Cybercrime , Fraud Management & Cybercrime , Malware as-a-Service

Cox Media Group Affiliates Go Offline

Ransomware Suspected as a Possible Reason for the Outage at Some Outlets
Cox Media Group Affiliates Go Offline

Cox Media Group's TV and radio affiliates' ability to livestream content was mostly offline Thursday evening, possibly due to an unspecified cyber incident, says the security firm Recorded Future.

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"We spent the evening after the initial report looking for Cox-affiliated stations and testing their livestreams. Every single Cox station we could find, the livestream was broken," says Allan Liska, a senior intelligence analyst at Recorded Future.

Liska did not identify an exact reason for the outage, but noted it has all the hallmarks of a ransomware attack.

"The attack has all the signs of a ransomware attack, but no one in Cox or [Apollo Global Management] leadership is talking. At this point, we can't confirm it is a ransomware attack, but again, it sure feels like one from all the external indicators," he says. Apollo own a majority stake in some Cox affiliates and stations.

NBC News is reporting that employees working at the Cox Media-owned ABC affiliate WFTV in Orlando, Florida, and NBC affiliate WPXI in Pittsburgh were told to shut down company-owned computers and phones.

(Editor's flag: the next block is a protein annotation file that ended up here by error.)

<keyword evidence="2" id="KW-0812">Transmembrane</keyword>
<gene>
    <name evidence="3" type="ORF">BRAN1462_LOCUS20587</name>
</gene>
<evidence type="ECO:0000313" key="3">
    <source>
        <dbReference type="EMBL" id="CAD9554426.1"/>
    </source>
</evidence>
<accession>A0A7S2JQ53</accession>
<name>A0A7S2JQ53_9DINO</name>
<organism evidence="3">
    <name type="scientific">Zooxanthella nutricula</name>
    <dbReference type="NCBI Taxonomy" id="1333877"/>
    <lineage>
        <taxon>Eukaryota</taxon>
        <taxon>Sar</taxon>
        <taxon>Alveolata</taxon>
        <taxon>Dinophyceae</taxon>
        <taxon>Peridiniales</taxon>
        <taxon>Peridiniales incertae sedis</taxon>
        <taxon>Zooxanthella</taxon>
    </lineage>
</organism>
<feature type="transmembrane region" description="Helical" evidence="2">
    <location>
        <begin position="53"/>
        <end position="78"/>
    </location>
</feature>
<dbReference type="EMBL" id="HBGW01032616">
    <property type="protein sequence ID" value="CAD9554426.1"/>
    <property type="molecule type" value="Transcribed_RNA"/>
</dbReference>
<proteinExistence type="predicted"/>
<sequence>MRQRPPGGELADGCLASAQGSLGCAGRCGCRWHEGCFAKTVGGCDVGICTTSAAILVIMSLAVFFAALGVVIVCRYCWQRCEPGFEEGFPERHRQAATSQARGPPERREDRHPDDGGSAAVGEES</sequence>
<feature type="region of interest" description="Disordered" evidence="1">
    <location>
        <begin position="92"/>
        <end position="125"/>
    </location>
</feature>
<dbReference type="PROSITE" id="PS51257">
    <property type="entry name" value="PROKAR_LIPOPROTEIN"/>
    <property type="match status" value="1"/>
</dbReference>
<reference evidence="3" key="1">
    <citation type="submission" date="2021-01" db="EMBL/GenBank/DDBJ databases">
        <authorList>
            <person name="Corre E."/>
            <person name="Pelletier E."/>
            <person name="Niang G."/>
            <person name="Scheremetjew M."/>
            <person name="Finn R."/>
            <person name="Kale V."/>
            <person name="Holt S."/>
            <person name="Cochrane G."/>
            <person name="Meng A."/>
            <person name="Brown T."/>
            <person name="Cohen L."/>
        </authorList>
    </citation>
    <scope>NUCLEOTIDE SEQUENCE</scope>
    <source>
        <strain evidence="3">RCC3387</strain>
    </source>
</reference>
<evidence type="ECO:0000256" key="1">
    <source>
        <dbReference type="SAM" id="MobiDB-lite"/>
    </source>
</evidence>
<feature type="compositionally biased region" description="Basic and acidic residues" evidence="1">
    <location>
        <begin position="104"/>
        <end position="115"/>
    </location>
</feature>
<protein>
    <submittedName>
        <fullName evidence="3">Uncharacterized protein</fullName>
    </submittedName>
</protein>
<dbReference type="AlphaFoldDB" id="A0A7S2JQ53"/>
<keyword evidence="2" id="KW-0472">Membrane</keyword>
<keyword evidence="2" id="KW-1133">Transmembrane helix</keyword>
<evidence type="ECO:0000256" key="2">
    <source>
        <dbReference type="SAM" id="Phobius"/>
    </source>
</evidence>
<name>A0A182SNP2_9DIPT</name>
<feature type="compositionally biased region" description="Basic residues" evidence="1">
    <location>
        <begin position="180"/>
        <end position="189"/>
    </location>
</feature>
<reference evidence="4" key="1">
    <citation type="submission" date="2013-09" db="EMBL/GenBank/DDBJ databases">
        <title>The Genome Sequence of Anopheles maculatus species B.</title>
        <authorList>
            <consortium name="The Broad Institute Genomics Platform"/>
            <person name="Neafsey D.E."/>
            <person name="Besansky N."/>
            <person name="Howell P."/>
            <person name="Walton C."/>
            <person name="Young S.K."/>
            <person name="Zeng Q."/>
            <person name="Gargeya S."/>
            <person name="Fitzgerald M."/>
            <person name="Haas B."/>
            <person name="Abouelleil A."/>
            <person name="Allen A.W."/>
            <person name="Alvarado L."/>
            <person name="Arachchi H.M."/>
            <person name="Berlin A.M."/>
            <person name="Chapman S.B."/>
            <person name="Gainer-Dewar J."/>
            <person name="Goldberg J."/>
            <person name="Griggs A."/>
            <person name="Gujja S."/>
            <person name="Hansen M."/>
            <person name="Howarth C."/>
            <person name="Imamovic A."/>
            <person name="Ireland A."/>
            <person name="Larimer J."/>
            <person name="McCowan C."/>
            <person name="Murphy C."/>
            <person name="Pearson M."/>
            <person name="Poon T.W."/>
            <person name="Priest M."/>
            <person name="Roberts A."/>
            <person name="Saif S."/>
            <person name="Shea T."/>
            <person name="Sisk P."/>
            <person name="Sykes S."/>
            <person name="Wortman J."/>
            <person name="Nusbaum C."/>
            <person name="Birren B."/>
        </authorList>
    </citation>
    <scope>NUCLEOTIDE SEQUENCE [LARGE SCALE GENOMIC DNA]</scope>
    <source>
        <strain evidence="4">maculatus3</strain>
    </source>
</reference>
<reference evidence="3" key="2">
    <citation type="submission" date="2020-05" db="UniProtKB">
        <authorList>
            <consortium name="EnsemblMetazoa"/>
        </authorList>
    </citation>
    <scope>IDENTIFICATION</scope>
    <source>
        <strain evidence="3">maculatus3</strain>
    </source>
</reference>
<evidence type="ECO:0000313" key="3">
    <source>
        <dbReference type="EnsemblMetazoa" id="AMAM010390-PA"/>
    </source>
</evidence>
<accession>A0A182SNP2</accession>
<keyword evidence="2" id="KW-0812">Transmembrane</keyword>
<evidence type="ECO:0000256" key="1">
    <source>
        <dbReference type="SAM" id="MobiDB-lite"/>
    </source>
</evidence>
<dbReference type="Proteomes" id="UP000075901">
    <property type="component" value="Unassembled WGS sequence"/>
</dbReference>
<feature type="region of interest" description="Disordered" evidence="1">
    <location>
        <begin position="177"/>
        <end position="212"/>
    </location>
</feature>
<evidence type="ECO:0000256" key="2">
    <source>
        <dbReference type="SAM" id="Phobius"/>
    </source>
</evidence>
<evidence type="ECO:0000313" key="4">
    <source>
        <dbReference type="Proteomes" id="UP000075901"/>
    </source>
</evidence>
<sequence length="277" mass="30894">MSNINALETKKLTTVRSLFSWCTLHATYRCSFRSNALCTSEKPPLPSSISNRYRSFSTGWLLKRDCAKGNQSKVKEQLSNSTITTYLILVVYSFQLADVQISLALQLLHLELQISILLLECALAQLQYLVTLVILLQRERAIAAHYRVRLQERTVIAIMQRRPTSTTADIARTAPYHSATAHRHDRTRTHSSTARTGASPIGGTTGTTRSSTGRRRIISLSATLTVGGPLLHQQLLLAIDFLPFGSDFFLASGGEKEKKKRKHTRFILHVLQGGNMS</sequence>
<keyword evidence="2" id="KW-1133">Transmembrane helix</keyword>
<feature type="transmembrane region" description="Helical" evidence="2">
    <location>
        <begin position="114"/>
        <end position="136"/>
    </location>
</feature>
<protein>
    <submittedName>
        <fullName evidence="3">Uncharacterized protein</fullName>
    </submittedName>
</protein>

An unnamed Cox employee tells The Record, which Recorded Future owns, that staffers at their affiliate were instructed to shut down and log out of all accounts to stop whatever was happening from spreading.

WFTV, WPXI and Cox Media Group have not responded to an Information Security Media Group request for additional information.

Cox operates more than 100 media outlets in 20 markets across the U.S.

Ransomware Rampage

Ransomware gangs have been on the offensive over the past several weeks with the fuel distribution firm Colonial Pipeline Co., meat processor JBS and Fujifilm all being victimized.

The spate of attacks has spurred the federal government to take action, with Anne Neuberger, deputy assistant to the president and deputy national security adviser for cyber and emerging technology, sending an open letter to U.S. business leaders asking them to take ransomware seriously and prepare to defend their organizations.

"The private sector also has a critical responsibility to protect against these threats. All organizations must recognize that no company is safe from being targeted by ransomware, regardless of size or location. But there are immediate steps you can take to protect yourself, as well as your customers and the broader economy," Neuberger wrote.


About the Author

Doug Olenick

Doug Olenick

News Editor, ISMG

Olenick has covered the cybersecurity and computer technology sectors for more than 25 years. Prior to joining ISMG as news editor, Olenick was online editor for SC Media, where he covered every aspect of the cybersecurity industry and managed the brand's online presence. Earlier, he worked at TWICE - This Week in Consumer Electronics - for 15 years. He also has contributed to Forbes.com, TheStreet and Mainstreet.




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